The following frequently asked questions and answers are intended as general guidance and do not constitute specific advice. Please contact us on 020 3086 9223 to discuss your crane lifting projects in more detail.

What is an Appointed Person (AP)?
An Appointed Person is the person who is ultimately responsible for the safe workings of a crane. It is the AP's responsibility to create a detailed method statement and risk assessment for specific lift operations. Within these documents the Appointed Person must select an appropriate crane, choose the correct accessories, determine the personnel level and outline their specific roles. In order to comply with British standards (Bs7121) and LOLER regulations an AP must be 'trained and competent'.

How do I know someone is 'trained and competent?'
The Construction Plant Competence Scheme is the largest and most comprehensive card scheme to prove the competence of people working with plant in the construction industry. Most places of work now require their Appointed Person to be CPCS certified. It is through the competence of the Appointed Person that accidents and injuries are minimised.

What is the appointed person responsible for?
The Appointed Person should be confident that he or she has determined a safe system of work before they sign off a lifting operation. The Appointed Person can never delegate their responsibility even if they are not present when a lifting operation is occurring. They can however delegate their duties to a competent Crane Supervisor. In order to comply with British Standards and LOLER 98 regulations all lifting operations must have been planned by a competent Appointed Person that person is ultimately responsible for the safe execution of all lifting operations.

I need a crane, what are my options?
When requiring a crane lift the client has two options, the first being 'CPA conditions' and the second being a 'contract lift'. If choosing standard CPA lift hire then the client is simply hiring a crane and potentially an operator. The risk and responsibilities remain with the client. In a contract lift the crane supplier is fully responsible.

If I choose 'CPA conditions' what do I have to do?
The client is responsible for providing a method statement which has been provided by a trained and competent 'Appointed Person'. The client must then ensure that the operation is supervised according to BS 7121 and that trained and competent personnel are on hand to provide slinging and signalling. The client is thus responsible for any damage or accidents that may occur. Apart from the financial cost of any damage or injury the client would also have to prove to the Health and Safety Executive that they had done everything in accordance with rules and regulations. Fines for failure to comply can amount to several hundred thousand pounds.

What happens in a 'contract lift?'
Under a contract lift agreement the crane company take all the responsibility and risk. All the client has to ensure is that they have given correct information regarding the items to be lifted and the ground conditions. The client must have adequate public liability insurance cover to cover this. It is the contractor's duty to undertake all planning, method statements and risk assessments as well as supervising and managing the lift.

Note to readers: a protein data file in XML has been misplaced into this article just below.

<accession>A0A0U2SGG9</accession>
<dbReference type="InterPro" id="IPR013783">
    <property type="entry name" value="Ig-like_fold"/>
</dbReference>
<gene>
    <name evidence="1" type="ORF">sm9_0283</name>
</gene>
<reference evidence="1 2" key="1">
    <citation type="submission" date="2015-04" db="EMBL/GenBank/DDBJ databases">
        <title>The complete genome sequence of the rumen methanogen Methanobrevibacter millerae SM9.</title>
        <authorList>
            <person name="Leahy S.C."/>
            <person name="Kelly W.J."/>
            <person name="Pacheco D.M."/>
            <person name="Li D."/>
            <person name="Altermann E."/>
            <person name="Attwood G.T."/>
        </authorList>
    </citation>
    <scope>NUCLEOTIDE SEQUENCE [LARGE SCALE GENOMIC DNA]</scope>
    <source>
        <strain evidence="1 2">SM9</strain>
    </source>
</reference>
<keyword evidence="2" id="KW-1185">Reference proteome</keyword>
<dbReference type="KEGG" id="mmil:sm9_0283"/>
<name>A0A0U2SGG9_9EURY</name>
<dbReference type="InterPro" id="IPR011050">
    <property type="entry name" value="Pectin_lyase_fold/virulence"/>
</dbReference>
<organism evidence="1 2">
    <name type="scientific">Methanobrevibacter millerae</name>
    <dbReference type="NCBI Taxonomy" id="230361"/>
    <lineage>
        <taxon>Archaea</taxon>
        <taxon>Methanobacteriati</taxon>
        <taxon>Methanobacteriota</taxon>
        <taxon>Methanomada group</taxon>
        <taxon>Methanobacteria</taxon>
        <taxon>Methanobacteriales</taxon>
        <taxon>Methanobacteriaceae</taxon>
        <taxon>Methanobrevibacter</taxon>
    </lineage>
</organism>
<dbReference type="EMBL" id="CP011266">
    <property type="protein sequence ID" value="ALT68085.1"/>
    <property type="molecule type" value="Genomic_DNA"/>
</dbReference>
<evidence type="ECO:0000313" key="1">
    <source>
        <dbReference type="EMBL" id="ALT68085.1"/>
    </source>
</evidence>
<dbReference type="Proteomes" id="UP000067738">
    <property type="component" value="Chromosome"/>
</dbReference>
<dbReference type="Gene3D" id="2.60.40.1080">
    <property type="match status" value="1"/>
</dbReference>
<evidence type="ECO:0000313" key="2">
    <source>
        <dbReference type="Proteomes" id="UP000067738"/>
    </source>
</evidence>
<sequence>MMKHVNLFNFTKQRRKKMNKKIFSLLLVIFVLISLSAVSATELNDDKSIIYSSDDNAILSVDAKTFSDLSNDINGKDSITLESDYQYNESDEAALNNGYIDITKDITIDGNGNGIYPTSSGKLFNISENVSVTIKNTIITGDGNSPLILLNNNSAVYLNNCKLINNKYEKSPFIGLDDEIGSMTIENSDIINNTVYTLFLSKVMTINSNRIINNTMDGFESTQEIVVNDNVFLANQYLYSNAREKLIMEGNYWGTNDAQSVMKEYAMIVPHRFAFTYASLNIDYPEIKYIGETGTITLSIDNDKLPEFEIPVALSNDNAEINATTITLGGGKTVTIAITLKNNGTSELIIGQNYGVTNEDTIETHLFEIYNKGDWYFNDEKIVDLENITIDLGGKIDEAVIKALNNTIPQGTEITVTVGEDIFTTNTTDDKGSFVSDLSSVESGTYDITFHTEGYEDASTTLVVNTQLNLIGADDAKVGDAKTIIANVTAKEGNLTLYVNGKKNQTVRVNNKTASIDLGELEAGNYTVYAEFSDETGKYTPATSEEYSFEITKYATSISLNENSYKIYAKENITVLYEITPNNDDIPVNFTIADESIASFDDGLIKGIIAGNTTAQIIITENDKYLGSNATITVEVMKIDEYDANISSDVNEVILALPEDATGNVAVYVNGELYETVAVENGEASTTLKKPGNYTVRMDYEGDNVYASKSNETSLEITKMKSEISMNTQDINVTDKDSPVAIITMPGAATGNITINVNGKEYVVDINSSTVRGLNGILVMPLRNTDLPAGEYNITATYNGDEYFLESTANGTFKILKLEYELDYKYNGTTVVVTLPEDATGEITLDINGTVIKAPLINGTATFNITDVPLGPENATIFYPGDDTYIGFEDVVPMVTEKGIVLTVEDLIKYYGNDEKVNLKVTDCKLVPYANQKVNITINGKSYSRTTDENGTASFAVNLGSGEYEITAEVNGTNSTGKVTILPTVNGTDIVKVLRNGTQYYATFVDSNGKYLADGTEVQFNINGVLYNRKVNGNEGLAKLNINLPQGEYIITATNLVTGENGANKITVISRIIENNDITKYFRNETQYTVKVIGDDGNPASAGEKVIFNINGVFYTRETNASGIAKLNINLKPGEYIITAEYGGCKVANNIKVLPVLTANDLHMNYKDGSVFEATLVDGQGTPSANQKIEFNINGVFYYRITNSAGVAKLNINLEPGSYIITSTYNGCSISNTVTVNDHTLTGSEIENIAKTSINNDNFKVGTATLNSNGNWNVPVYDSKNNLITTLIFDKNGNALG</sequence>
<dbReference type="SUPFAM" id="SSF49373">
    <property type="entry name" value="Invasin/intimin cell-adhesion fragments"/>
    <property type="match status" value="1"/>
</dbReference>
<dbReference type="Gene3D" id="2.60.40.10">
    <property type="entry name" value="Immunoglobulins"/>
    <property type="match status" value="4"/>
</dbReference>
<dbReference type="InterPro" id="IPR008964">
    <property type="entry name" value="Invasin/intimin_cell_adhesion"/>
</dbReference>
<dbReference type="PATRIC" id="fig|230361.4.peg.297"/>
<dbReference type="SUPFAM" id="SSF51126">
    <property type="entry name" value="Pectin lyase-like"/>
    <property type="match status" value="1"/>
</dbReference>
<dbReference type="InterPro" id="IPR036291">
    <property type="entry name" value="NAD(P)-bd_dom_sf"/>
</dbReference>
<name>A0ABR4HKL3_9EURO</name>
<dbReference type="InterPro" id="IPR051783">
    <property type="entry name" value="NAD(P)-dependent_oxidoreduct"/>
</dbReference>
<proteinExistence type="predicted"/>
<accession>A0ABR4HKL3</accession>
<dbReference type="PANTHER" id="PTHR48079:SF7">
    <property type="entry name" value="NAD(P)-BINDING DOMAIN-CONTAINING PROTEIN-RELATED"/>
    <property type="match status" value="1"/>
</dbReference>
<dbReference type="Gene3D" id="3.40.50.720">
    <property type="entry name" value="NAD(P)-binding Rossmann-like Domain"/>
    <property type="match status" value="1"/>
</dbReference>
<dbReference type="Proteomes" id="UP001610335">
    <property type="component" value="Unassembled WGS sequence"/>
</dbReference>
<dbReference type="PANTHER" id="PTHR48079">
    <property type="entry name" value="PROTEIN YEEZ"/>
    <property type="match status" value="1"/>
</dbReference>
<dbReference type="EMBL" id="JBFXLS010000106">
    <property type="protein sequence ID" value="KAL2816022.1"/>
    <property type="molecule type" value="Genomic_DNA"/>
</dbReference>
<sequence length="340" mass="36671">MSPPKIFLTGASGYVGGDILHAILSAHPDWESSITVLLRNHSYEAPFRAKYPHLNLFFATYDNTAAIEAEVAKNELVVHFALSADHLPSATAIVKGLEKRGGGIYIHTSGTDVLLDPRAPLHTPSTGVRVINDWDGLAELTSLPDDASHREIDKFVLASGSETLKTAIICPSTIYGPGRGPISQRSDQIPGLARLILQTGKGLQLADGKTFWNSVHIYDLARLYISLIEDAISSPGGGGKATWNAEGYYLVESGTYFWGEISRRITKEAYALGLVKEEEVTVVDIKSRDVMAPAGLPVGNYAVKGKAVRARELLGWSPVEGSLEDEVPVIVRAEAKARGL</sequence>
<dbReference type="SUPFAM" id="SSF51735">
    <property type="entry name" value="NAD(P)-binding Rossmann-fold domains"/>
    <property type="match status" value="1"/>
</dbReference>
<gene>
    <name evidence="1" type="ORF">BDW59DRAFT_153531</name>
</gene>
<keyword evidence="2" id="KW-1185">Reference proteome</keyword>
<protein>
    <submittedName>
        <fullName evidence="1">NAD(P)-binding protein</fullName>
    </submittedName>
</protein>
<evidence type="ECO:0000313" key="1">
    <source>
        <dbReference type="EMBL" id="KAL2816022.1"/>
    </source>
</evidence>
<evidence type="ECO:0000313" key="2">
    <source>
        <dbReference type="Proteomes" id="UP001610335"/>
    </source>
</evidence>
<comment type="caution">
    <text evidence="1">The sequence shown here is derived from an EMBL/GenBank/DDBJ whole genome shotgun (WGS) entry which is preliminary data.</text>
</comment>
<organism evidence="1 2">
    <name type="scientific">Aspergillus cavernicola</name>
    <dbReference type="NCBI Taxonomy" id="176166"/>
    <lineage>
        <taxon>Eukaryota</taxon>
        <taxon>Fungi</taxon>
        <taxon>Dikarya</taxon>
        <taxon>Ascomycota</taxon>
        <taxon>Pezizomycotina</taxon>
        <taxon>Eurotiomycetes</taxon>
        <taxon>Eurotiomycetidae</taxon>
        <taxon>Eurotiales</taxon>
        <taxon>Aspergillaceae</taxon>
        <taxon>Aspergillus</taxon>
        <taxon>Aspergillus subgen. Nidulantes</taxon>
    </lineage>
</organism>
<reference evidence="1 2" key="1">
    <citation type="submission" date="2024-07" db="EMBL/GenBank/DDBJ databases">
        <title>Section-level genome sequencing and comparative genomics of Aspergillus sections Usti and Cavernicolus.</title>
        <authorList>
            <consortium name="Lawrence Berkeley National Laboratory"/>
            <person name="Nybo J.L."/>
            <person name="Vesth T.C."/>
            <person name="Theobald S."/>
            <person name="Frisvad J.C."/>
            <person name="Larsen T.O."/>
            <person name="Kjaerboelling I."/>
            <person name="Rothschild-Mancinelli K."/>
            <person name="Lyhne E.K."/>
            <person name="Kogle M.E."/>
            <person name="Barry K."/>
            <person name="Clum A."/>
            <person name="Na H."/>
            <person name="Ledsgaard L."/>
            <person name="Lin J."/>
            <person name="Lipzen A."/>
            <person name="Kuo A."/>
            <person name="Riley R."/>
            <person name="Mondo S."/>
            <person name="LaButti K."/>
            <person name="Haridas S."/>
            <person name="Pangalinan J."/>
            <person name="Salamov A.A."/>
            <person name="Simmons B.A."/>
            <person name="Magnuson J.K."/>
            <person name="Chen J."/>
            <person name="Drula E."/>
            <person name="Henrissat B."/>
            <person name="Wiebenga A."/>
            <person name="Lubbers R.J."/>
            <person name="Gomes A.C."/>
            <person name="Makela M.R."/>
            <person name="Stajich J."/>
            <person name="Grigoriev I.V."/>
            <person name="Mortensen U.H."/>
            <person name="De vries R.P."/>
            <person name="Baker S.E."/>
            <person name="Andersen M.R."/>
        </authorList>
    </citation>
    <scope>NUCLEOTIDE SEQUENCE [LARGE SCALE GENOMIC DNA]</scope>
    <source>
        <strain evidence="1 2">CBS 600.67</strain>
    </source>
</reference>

What is a crane supervisor?
British Standards 7121 state that a competent and trained person must be present who is responsible for supervising a lifting operation and ensuring that operation stays within the safe system of work developed by the Appointed Person in his/her method statement. Whilst the Appointed Person will always be ultimately responsible for safe lifting supervision of the lift itself can be delegated to a suitably competent 'crane supervisor'. This person is likely to have completed the CPCS Crane Supervisors' accreditation. S/he will be responsible for ensuring that any lift is set up and carried out as detailed in the method statement and risk assessments.

What standards, rules and regulations do I need to comply with?
Anyone involved in the planning and executing of crane operations should have knowledge of the Lifting Operations and Lifting Equipment regulations (LOLER ) 1998, Provision and Use of Work Equipment Regulations (PUWER)1998 and British Standards 7121 (Code of Practice for crane Safety). These are the rules and regulations that govern the crane industry and they must be adhered to at all times

What needs to be thought about when planning a crane lift?
Crane lifts are potentially dangerous activities and there is much to consider when planning them. This includes ground bearing pressures, load integrity, slinging methods, duty charts, types of accessories, personnel, environmental factors, contingency plans. This is a highly specialised skill and we strongly advise using a trained, competent and accredited professional to undertake this work for you.

What are the consequences of not complying with the law?
Crane operations are considered safety critical as the consequences can be severe in terms of environmental, structural and health related damage. For this reason the Health and Safety Executive has provided a very stringent framework within which people must operate and is rigorous in its application of this framework. Penalties for not complying with legislation range from unlimited fines to imprisonment. Another factor that must be taken into account is the financial cost of a crane accident. Fines for accidents leading to a death can be upwards of £300,000 and could lead to imprisonment. Replacing a damaged crane can cost hundreds of thousands of pounds.


"I was extremely pleased with the service provided by VB Lifting Services both in terms of the consideration to health and safety and the co-operative nature of the crane supervisor. He was a joy to work with and I have no hesitation in recommending him to other clients." Manager, Beechwood Homes